"Goldilocks and the Three Bears fairytale is updated for the Hummer generation. The Bear family returns home from vacation to their rather upscale home, only to find that it's been occupied in their absence. Someone's been watching TV, drinking coffee, doing the crossword puzzle, cooking, and sleeping in the Baby Bear's bed. In horror, they waddle out to their 3-car garage. Mama and Papa are relieved to find their vehicles still in place, while Baby Bear is inconsolable to find his H3 missing. The spot ends with Goldilocks out on the open road, her hair blowing in the wind. "The New H3. This one's just right."
Agency/Location: Modernista!/Boston
Principal Talent: Goldilocks: Sarah Jane Morris.
Papa Bear: Robert Daly. Mama Bear: Lori Mellmon. Baby Bear: Arturo Gil."


We thought that it was clever, amusing and entertaining, virtues perhaps enhanced because it appeared amidst the real and televised tensions of hurricane Ophelia which caused us to temporarily evacuate.

And, unusual for us, we also found it memorable. Tv ads in general don't stick with us - we often don't remember them at all, and when we do we usually forget what product was being advertised.

That is partly because we frequently watch programs that we have taped rather then viewing them "live" at their scheduled time. Then we simply fast forward through the commercials. When we are not watching a copy we usually mute the sound during advertisements. Mars reads while she watches television. I can pore over some magazine and newspaper articles while viewing, but for "serious" reading I need the tv sound off. Therefore I do a lot of my reading during the silenced product plugs.

There are exceptions of course - for example AFLAC. (Full disclosure: in addition to the three bears we also have an official stuffed AFLAC spokes-duck which, along with several other stuffed pets, did not make this particular trip with us to the N.C. beach. But we enjoyed and remembered the ads long before we got the bird. We still do not have the actual AFLAC product.)

AFLAC of course has the advantage, which they fully exploit, of being able to embed their product's name into the essential dialogue of the ad. We will actually "unmute" the tv when one of these commercials comes on - at least until we've seen it three or four times. We find out about a new AFLAC commercial either by catching a glance at one flying by in fast-forward mode, or by seeing a "live" one finishing up - we do have to look up every so often to know when to revive the sound.

We're also kind of taken by the Target ads - enough so as to only mute them about eighty percent of the time, but not enough so as to not fast forward through them.

But none of these commercials actually had us talking about them while we were away from our television sets. The Three bears did. Mars and I even added some of our own personal touches.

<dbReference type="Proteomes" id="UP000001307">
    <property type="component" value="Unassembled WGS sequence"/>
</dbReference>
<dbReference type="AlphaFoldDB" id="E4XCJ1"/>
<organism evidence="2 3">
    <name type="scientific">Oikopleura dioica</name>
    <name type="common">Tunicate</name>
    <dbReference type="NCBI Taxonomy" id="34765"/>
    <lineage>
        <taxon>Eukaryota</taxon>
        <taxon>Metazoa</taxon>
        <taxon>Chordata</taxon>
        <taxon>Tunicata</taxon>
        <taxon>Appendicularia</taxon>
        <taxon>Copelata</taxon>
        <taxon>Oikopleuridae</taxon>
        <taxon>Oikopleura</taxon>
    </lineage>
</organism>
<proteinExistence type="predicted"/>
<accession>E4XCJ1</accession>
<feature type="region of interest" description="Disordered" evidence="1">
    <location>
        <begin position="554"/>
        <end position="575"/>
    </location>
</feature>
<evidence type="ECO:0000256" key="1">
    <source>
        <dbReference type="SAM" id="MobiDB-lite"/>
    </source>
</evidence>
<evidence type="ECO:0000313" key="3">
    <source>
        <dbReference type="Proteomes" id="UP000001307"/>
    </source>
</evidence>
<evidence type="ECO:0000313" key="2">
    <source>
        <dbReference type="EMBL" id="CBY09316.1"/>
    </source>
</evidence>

As we drove around the South Outer Banks we would scan the road for Hummers, pretending to be on a search for that "blonde bitch" who stole poor Baby Bear's H3. When we saw a Hummer we would check out the driver to see if it might be the "Hummer Harlot" (or alternately the "(W)Hummer Whore") who ripped off the beloved bears.

I envisioned an entire series of ads with the "b.b." tooling around the country and viewers being asked to identify her whereabouts in order to retrieve the purloined vehicle. And to win their own Hummer as a "reward".

When we got back up North in October we looked for the Three Bears commercial but only saw it perhaps two or three more times. That was it - haven't seen it or thought much about it since.

Then, on a recent morning, Mars spotted a Hummer and wondered if the "H.H" could have been driving.

I started Googling and found the stuff that I quoted above. I also found some still photos from the commercial. But to my surprise the video itself wasn't available on either the Hummer or Modernista! web sites - particularly odd since that ad agency did another tv spot for Hummer and that one is available in both places. I kept looking and finally found the video at www.vsocial.com/video/?d=9562, a video sharing web site independent of Hummer or Modernista!.

The video is available, but still it seems darkly suspicious to me that H.H. and the Three Bears have disappeared from the very media places that they were designed to be a part of.

There is definitely something afoot here! Something that requires good old-fashioned shoe-leather detective work, not just idle Googling.

So we are going to keep searching for that villainous vixen on the highways and byways of our nation. I think that maybe she really did take the Hummer and run, and now she's actually out there somewhere on the lam. That explains why the ad isn't being shown on tv or on hummer.com - although it does seem tailor made for America's Most Wanted.

And while we're hunting for our favorite blonde bitch I'm also going to be on the lookout for a small stuffed Sarah Jane Morris bed-pet to add to our collection. I mean after all, we already have the three bears and AFLAC. It just makes perfectly good sense to complete the set and have our very own miniaturized Advertising Hall of Fame - in fact it actually seems "just right".